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Trump suggests Pence should have ‘overturned’ the election on Jan. 6

Vice President Mike Pence heads to the Senate chamber for the counting of electoral votes on Jan. 6, 2021. (Amanda Voisard for The Washington Post)
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Former president Donald Trump suggested in a statement Sunday night that then-Vice President Mike Pence should have “overturned” the election on Jan. 6, 2021, as he presided over the counting of electoral college votes by Congress.

Trump has expressed frustration before that Pence did not use his role to try to reject the electoral votes of several states that Joe Biden won. But the language in Sunday’s statement was among Trump’s most explicit in publicly stating his desire.

The statement came in response to ongoing efforts by Congress to make changes to the Electoral Count Act, a law that governs what Congress should do in the case of any disputes about which candidate won in a state. Among the changes under consideration is making it more explicit that the role of the vice president is merely ceremonial.

What is the Electoral Count Act, and why are people calling for it to be revised?

“If the Vice President (Mike Pence) had ‘absolutely no right’ to change the Presidential Election results in the Senate, despite fraud and many other irregularities, how come the Democrats and RINO Republicans, like Wacky Susan Collins, are desperately trying to pass legislation that will not allow the Vice President to change the results of the election?” Trump said in his statement. “Actually, what they are saying, is that Mike Pence did have the right to change the outcome, and they now want to take that right away. Unfortunately, he didn’t exercise that power, he could have overturned the Election!”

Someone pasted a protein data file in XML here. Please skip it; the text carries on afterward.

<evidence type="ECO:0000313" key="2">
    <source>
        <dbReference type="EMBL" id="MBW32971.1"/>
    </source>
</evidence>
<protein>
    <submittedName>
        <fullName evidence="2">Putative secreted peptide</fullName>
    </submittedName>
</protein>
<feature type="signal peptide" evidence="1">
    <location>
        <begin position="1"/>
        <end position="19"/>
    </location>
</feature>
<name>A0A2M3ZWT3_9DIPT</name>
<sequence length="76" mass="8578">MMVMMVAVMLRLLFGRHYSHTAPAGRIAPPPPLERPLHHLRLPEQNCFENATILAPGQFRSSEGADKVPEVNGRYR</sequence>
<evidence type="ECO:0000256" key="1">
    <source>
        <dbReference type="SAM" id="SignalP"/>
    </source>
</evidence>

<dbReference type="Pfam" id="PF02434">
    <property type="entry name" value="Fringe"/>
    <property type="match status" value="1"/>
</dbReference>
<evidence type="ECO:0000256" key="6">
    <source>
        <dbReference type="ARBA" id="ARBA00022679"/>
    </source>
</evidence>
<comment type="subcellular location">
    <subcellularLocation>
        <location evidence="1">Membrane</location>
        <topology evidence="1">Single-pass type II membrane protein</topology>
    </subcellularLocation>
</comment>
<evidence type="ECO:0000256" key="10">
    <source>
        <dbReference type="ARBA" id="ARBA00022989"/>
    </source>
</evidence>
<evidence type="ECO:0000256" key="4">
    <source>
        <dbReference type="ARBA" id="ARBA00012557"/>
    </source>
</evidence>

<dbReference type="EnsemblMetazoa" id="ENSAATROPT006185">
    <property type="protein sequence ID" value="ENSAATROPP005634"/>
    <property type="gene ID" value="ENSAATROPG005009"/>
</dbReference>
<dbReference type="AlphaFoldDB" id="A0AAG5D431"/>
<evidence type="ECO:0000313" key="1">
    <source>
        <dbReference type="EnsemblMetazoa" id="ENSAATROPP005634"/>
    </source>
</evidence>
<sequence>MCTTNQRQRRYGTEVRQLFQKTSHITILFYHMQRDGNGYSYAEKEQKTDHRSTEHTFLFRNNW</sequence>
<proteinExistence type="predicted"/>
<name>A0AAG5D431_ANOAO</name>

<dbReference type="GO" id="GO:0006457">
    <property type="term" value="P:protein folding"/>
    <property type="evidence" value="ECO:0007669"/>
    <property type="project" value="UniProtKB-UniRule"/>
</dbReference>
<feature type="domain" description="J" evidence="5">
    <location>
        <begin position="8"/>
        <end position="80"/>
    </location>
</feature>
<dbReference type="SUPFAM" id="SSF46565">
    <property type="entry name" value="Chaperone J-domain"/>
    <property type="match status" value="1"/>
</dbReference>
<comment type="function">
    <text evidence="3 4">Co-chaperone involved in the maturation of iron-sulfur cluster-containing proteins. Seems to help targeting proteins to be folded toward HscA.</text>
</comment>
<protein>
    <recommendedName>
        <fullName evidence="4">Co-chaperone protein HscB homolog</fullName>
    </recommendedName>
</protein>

There has been no evidence of widespread fraud in any states in which Biden prevailed, despite repeated claims by Trump to the contrary.

The statement also comes days after Pence’s former chief of staff, Marc Short, testified before the House select committee investigating the Jan. 6, 2021, attack on the U.S. Capitol by a pro-Trump mob. News of Short’s testimony was first reported by CNN.

Sen. Susan Collins (R-Maine) is among the lawmakers involved in bipartisan talks about changes to the Electoral Count Act, an effort that has gained momentum in the wake of Democrats’ failure to pass sweeping voting rights legislation.

Raising the total number of senators and House members required to challenge a state’s count is also among the other changes under consideration.

White House press secretary Jen Psaki told reporters Monday that Trump’s statement was “just a reminder of how unfit he is for office.”

“He even attacked his own vice president for not, in his words, having ‘overturned the election,’” Psaki said.

Psaki added that President Biden is open to changes in the Electoral Count Act but does not view that as a substitute for passing voting rights legislation.